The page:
Saturday, July 4
In the morning I walked around town and familiarized myself with the layout, connecting all the dots of the places I visited Friday evening. I located a few books stores I was hoping would have a Greek phrasebook but none of them did. I tried to get one in Dubai before I left but they were backordered and wouldn’t arrive in time before my departure. So my Greek lexicon is still limited to just a few words. It’s more common here for people to be able to speak English than in Italy, and they’re generally better at it, so that helps.
I found a fresh baked snack for breakfast and ate it on a park bench. The weather here is gorgeous. The pastry wasn’t enough after another hour of wandering around so I found a café to sit at and enjoyed their fruit salad with greek yogurt and a local mountain tea with honey. All very nice.
The rest of the day was pretty laid back. I tried to find a laundromat to wash my clothes in but didn’t have any luck. It seemed there was only one in town and they were closed on Saturdays. So I walked around town with my big backpack full of dirty clothes instead, finding shelter in the shade when I could.
In the evening Ross & I found a great place for dinner called The Lighthouse Taverna. It was down a back alley, away from the touristy areas, and, although full of tourists dining there it had a richer traditional feel to it. The food was fantastic but just observing the action of the place was enjoyable entertainment on its own. Soon after we arrived there was a busker with an accordion that played some Greek classics and other standards, visiting the tables as he played to collect some change. Afterwards he moved on, presumably to the next restaurant along the way. The restaurant was very busy. There was a floatilla group of 18 that occupied a table in the centre and that was a huge demand on top of all the other tables for the waiter who was constantly busy serving the tables. It seemed the host/owner was his father. He informed us he’s been in the business since 1979, and it was apparent that he’s lost part of his mind along the way; he was a funny old guy! We would watch him seat a table, then go and move a couple of dirty dishes on another one, then head back out front and talk to people, and all night he just bumbled along, not really accomplishing much, while the young waiter was running off his feet, sweating as he kept things moving. We complimented him on his excellent work when he brought us our dishes of chicken souvlaki. I had also had the fried cheese (saganaki) to start, and Ross had a plate of feta cheese.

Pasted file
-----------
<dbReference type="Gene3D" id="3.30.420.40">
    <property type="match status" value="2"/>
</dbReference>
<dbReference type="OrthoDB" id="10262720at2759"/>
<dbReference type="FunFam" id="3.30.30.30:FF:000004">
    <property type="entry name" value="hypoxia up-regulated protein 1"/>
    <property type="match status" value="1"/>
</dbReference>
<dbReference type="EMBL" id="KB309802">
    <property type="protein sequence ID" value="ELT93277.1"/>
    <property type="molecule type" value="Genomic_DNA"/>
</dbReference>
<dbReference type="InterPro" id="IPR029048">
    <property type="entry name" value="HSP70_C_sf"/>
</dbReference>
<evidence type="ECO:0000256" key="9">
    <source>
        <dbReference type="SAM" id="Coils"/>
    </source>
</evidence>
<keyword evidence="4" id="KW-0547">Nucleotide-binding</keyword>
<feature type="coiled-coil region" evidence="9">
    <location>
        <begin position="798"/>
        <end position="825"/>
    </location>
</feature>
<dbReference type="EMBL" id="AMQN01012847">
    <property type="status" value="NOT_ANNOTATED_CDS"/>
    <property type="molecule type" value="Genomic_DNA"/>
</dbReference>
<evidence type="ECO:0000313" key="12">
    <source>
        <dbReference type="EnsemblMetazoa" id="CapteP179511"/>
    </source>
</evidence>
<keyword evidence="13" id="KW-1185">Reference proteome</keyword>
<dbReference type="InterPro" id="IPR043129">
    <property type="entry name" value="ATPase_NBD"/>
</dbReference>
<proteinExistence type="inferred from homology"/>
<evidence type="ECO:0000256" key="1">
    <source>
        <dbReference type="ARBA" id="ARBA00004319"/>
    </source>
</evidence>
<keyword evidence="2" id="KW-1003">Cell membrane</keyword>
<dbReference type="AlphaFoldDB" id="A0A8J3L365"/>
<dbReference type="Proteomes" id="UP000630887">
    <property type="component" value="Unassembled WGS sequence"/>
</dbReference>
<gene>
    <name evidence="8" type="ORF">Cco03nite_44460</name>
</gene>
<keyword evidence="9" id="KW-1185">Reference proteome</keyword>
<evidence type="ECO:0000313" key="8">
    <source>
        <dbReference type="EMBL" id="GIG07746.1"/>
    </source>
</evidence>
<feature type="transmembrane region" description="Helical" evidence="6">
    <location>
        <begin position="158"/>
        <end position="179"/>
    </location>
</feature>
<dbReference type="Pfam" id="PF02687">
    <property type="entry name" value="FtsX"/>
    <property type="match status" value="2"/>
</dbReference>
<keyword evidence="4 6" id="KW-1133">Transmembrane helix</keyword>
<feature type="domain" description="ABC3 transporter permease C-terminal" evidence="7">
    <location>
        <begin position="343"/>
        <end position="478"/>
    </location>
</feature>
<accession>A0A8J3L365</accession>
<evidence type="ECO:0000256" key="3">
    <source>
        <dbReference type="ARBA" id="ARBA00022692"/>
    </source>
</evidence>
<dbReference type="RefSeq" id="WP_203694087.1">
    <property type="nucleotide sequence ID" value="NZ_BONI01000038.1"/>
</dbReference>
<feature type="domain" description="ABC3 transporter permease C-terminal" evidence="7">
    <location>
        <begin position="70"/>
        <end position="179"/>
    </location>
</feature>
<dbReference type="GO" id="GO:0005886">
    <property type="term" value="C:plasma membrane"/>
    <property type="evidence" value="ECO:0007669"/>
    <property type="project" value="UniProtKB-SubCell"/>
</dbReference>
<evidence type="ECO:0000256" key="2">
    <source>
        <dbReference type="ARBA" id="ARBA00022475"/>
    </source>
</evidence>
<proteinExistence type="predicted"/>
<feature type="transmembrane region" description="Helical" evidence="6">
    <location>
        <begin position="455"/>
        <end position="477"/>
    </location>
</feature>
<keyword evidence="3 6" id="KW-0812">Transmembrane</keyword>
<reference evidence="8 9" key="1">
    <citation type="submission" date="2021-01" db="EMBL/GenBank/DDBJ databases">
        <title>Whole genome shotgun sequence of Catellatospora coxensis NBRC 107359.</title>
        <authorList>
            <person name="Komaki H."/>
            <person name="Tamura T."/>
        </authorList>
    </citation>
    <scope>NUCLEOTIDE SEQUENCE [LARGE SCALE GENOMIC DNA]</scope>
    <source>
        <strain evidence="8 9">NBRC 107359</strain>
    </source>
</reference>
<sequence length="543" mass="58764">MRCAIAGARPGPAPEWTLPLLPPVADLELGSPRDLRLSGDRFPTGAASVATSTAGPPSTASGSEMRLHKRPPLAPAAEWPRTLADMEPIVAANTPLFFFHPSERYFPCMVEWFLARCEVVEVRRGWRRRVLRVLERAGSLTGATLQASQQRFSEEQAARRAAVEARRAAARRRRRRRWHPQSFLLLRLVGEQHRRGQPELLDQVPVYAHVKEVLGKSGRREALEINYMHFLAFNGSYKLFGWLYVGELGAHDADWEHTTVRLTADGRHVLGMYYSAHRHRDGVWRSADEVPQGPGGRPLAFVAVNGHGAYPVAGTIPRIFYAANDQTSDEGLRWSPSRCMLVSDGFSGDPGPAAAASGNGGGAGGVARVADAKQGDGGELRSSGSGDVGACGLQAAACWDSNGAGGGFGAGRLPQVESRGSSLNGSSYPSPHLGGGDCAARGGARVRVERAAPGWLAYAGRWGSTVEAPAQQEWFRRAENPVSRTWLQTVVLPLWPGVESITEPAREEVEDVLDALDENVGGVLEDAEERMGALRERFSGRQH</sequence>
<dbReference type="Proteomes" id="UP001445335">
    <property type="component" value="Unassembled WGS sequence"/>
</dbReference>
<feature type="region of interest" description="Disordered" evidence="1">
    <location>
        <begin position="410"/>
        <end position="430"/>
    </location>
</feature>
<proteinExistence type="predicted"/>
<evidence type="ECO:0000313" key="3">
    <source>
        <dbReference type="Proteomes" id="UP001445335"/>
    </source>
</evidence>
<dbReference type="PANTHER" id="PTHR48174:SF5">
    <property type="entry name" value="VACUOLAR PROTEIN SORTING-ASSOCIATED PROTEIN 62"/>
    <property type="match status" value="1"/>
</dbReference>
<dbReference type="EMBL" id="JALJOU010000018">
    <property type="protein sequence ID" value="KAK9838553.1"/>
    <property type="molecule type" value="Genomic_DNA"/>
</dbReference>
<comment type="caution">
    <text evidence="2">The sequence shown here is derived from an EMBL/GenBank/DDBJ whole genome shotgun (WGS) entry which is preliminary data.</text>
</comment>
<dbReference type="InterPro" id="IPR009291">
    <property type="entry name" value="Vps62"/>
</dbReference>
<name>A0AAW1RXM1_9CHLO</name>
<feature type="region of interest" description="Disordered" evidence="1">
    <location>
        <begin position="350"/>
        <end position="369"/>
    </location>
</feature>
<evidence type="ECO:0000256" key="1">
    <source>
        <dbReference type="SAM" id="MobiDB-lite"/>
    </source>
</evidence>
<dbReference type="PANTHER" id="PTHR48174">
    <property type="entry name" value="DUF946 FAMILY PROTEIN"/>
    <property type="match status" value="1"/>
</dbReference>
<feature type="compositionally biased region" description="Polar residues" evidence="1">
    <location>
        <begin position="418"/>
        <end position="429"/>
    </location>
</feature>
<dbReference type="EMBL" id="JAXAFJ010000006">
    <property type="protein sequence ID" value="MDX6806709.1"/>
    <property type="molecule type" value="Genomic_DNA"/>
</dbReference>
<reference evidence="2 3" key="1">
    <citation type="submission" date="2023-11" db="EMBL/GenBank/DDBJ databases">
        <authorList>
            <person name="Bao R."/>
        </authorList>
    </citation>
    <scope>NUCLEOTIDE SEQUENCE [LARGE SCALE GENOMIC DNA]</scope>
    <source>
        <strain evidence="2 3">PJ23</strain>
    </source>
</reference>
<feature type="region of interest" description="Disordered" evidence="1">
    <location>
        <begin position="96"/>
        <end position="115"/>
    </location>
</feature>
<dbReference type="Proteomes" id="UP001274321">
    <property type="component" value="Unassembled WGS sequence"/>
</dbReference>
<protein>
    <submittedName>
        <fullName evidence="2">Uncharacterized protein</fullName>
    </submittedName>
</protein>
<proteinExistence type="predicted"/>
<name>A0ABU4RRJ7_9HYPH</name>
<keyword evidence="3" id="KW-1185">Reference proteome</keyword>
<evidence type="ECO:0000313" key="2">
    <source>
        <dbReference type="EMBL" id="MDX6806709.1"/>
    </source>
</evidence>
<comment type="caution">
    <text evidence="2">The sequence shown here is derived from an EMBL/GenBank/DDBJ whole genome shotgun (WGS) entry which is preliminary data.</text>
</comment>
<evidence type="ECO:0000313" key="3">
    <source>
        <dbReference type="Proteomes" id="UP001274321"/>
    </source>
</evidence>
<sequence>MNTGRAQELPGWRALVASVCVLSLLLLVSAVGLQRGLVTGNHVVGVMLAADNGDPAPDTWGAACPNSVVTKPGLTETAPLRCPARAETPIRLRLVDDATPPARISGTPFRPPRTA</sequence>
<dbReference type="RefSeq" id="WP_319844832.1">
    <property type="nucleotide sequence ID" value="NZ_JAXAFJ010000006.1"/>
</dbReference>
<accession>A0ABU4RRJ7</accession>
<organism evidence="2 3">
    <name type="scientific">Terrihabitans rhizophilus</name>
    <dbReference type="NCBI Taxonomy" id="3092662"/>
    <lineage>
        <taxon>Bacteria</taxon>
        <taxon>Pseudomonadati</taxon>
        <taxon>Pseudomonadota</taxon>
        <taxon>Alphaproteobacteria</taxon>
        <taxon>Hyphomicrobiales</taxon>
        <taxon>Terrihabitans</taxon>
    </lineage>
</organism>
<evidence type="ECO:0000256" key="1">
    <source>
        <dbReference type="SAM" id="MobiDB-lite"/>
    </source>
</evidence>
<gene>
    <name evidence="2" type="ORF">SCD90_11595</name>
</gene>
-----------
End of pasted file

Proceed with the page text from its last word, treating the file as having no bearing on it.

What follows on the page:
After dinner Ross went back to the Pirates Café near our boat to chill for the evening and I wandered around the town square, finding a treat for dessert. It was a crepe filled with strawberries, biscuit, and nutella. A little too sweet for me but still tasted good. Oddly, the crepe restaurant had a British Columbia license plate on the wall. I asked them how they got it and they said someone they knew brought it back with them.